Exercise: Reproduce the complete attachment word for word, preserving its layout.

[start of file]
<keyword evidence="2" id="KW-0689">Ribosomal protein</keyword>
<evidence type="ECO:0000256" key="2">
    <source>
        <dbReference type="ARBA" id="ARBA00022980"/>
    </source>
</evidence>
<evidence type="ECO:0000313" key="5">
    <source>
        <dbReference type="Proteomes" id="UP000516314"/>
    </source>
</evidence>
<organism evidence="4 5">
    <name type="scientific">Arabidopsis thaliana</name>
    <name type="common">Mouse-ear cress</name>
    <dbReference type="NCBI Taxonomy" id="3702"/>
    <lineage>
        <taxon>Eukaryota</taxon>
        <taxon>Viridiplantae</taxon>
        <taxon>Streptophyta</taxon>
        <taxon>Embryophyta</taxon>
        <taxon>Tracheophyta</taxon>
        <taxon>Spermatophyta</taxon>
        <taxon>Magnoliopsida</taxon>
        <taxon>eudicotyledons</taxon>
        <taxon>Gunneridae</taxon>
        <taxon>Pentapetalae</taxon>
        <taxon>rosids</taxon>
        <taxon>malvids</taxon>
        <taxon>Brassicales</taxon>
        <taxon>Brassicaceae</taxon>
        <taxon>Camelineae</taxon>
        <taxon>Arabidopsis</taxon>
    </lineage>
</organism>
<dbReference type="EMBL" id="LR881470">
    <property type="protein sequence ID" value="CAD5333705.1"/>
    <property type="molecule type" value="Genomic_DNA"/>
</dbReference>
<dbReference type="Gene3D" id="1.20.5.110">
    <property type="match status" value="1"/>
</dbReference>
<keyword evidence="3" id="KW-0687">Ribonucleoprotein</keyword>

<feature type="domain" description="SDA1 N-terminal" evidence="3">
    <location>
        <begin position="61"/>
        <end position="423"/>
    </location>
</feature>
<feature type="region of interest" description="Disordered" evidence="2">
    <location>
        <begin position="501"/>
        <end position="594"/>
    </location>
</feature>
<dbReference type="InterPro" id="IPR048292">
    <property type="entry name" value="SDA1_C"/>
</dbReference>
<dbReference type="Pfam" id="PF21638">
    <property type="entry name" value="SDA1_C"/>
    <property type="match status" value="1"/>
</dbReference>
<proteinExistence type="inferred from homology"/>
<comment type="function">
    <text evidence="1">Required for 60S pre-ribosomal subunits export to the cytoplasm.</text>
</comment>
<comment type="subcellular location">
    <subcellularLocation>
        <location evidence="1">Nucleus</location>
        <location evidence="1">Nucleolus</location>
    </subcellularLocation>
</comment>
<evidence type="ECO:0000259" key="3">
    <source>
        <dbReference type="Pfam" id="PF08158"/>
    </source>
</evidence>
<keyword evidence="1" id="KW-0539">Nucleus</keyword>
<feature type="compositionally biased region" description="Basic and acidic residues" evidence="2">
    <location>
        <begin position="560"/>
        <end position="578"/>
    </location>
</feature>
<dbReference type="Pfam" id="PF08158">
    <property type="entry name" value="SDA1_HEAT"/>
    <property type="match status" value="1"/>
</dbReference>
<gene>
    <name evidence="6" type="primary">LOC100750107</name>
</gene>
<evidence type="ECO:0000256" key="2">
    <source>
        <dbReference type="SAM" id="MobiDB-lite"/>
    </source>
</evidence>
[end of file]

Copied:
<keyword evidence="2" id="KW-0689">Ribosomal protein</keyword>
<evidence type="ECO:0000256" key="2">
    <source>
        <dbReference type="ARBA" id="ARBA00022980"/>
    </source>
</evidence>
<evidence type="ECO:0000313" key="5">
    <source>
        <dbReference type="Proteomes" id="UP000516314"/>
    </source>
</evidence>
<organism evidence="4 5">
    <name type="scientific">Arabidopsis thaliana</name>
    <name type="common">Mouse-ear cress</name>
    <dbReference type="NCBI Taxonomy" id="3702"/>
    <lineage>
        <taxon>Eukaryota</taxon>
        <taxon>Viridiplantae</taxon>
        <taxon>Streptophyta</taxon>
        <taxon>Embryophyta</taxon>
        <taxon>Tracheophyta</taxon>
        <taxon>Spermatophyta</taxon>
        <taxon>Magnoliopsida</taxon>
        <taxon>eudicotyledons</taxon>
        <taxon>Gunneridae</taxon>
        <taxon>Pentapetalae</taxon>
        <taxon>rosids</taxon>
        <taxon>malvids</taxon>
        <taxon>Brassicales</taxon>
        <taxon>Brassicaceae</taxon>
        <taxon>Camelineae</taxon>
        <taxon>Arabidopsis</taxon>
    </lineage>
</organism>
<dbReference type="EMBL" id="LR881470">
    <property type="protein sequence ID" value="CAD5333705.1"/>
    <property type="molecule type" value="Genomic_DNA"/>
</dbReference>
<dbReference type="Gene3D" id="1.20.5.110">
    <property type="match status" value="1"/>
</dbReference>
<keyword evidence="3" id="KW-0687">Ribonucleoprotein</keyword>

<feature type="domain" description="SDA1 N-terminal" evidence="3">
    <location>
        <begin position="61"/>
        <end position="423"/>
    </location>
</feature>
<feature type="region of interest" description="Disordered" evidence="2">
    <location>
        <begin position="501"/>
        <end position="594"/>
    </location>
</feature>
<dbReference type="InterPro" id="IPR048292">
    <property type="entry name" value="SDA1_C"/>
</dbReference>
<dbReference type="Pfam" id="PF21638">
    <property type="entry name" value="SDA1_C"/>
    <property type="match status" value="1"/>
</dbReference>
<proteinExistence type="inferred from homology"/>
<comment type="function">
    <text evidence="1">Required for 60S pre-ribosomal subunits export to the cytoplasm.</text>
</comment>
<comment type="subcellular location">
    <subcellularLocation>
        <location evidence="1">Nucleus</location>
        <location evidence="1">Nucleolus</location>
    </subcellularLocation>
</comment>
<evidence type="ECO:0000259" key="3">
    <source>
        <dbReference type="Pfam" id="PF08158"/>
    </source>
</evidence>
<keyword evidence="1" id="KW-0539">Nucleus</keyword>
<feature type="compositionally biased region" description="Basic and acidic residues" evidence="2">
    <location>
        <begin position="560"/>
        <end position="578"/>
    </location>
</feature>
<dbReference type="Pfam" id="PF08158">
    <property type="entry name" value="SDA1_HEAT"/>
    <property type="match status" value="1"/>
</dbReference>
<gene>
    <name evidence="6" type="primary">LOC100750107</name>
</gene>
<evidence type="ECO:0000256" key="2">
    <source>
        <dbReference type="SAM" id="MobiDB-lite"/>
    </source>
</evidence>